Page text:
Berkshire Hathaway’s Vice Chairman Charlie Munger has explicitly stated that he hates the success of Bitcoin.
Berkshire Hathaway is Warren Buffett’s company, and Munger is in fact one of his top employees.
Both argue that Bitcoin is worthless, so it is more than logical to expect them to feel annoyed at its success.
On Saturday, during Berkshire Hathaway’s Annual Shareholders Meeting, Charlie Munger said:
“Of course I hate the bitcoin success. And I don’t welcome a currency that’s so useful to kidnappers and extortionists and so forth, nor do I like shuffling out a few extra billions and billions of dollars to somebody who just invented a new financial product out of thin air.
I think I should say modestly that I think the whole damn development is disgusting and contrary to the interests of civilization”.
This last statement is particularly absurd.|e85c39fe2c4bb96e0319813caaf48243|
In fact, the US dollar and all other fiat currencies were certainly not created to look after the “interests of civilization”, whereas Bitcoin, whose code has in fact been donated to the whole of humanity, is far better in this respect.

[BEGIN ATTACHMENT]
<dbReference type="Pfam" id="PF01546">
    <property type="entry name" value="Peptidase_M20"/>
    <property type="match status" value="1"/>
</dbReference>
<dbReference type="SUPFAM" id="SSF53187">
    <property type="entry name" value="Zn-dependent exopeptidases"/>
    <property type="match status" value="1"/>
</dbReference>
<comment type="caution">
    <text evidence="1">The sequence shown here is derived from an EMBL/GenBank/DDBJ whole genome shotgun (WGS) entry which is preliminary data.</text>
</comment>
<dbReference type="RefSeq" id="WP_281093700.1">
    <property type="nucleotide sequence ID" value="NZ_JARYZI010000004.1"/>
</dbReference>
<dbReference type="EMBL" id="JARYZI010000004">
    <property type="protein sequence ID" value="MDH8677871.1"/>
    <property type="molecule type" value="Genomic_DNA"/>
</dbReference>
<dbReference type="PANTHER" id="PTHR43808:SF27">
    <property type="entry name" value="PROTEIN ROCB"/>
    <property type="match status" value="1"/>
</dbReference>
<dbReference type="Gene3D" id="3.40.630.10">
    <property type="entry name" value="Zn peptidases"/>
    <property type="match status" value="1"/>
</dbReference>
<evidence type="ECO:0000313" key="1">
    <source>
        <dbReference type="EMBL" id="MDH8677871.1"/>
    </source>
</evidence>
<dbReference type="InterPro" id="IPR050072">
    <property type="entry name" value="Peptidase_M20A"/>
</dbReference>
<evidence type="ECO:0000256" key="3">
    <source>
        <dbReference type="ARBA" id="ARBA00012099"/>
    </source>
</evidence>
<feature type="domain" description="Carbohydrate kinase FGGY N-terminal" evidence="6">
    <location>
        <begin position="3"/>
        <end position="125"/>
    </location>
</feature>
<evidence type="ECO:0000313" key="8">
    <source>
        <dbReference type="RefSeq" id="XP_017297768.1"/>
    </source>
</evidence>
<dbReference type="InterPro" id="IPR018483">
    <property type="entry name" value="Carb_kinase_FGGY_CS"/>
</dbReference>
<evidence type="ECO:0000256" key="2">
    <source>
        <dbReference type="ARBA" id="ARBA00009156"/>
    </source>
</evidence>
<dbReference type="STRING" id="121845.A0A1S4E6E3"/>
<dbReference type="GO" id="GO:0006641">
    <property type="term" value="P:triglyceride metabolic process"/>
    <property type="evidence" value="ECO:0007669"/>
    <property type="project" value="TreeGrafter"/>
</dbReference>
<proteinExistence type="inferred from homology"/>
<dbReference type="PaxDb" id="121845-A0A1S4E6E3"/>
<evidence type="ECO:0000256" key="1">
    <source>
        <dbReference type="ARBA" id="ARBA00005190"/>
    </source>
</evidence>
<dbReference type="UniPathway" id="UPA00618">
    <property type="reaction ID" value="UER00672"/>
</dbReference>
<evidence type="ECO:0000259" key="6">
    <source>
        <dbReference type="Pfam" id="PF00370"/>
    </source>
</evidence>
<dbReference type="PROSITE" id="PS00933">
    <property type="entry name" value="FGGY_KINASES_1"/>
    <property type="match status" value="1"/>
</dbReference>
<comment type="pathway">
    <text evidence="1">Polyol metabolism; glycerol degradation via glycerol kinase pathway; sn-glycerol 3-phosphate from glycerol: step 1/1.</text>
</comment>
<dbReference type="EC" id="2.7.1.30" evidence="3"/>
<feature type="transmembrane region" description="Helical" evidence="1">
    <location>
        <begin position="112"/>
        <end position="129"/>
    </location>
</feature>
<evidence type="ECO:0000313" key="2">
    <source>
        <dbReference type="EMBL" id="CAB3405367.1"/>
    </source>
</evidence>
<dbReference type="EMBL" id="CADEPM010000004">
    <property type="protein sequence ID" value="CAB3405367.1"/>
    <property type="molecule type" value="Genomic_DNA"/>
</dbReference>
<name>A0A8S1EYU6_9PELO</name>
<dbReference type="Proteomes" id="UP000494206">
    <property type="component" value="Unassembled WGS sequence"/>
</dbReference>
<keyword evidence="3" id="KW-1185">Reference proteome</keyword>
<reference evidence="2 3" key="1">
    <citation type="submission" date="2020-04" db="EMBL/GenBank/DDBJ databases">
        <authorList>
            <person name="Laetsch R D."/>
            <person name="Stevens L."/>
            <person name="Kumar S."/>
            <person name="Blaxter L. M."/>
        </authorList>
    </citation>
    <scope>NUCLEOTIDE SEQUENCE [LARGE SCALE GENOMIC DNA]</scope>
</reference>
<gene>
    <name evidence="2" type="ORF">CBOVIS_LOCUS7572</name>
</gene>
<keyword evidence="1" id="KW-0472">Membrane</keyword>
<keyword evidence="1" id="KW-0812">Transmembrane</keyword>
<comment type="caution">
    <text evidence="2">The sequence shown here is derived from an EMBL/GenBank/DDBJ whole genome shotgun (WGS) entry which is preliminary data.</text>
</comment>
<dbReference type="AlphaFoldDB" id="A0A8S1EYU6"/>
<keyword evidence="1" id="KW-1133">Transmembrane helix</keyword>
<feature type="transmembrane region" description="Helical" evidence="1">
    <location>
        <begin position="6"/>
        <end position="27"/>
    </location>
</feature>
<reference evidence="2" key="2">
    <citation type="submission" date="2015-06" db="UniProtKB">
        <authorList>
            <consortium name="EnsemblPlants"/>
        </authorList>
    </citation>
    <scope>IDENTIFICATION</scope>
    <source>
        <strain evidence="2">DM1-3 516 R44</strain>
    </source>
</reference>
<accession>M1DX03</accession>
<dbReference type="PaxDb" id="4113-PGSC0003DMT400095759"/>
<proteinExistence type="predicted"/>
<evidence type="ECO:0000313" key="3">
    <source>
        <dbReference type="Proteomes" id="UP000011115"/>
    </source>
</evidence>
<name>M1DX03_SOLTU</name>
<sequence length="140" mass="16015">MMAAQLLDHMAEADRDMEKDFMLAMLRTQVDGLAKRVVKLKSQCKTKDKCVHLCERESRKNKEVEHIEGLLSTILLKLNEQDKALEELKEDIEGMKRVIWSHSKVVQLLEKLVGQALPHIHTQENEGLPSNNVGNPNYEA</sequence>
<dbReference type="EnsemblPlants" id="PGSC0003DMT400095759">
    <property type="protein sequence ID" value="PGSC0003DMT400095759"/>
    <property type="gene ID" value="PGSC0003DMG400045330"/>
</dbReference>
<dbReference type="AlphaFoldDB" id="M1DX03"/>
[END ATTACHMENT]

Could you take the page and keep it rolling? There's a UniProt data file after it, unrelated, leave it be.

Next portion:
That is, if one analyzes the impact of various currencies on the interests of civilization, it is evident that Bitcoin’s impact is much greater than that of traditional fiat currencies, primarily the dollar.
This begs the question of whether Munger knew what he was talking about. In other words, his statement reveals very poor knowledge of what Bitcoin is, so much so that perhaps he would have been better off not revealing his obvious shortcomings publicly.
In fact, Buffett himself dodged an explicit question about Bitcoin, simply saying that he and Munger are exceptions, and pointing out that hundreds of thousands of people attending the meeting probably owned BTC.
Indeed, Buffett called it “stupid” to displease hundreds of thousands of people by attacking Bitcoin and defining it a as a worthless, or even criminal, asset.
On the other hand, both Warren Buffett and Berkshire Hathaway have an approach to finance that is often primarily focused on the real economy, and the actual production of value, while Bitcoin does none of that. So their disinterest in this new asset class is more than legitimate, though perhaps now a little anachronistic.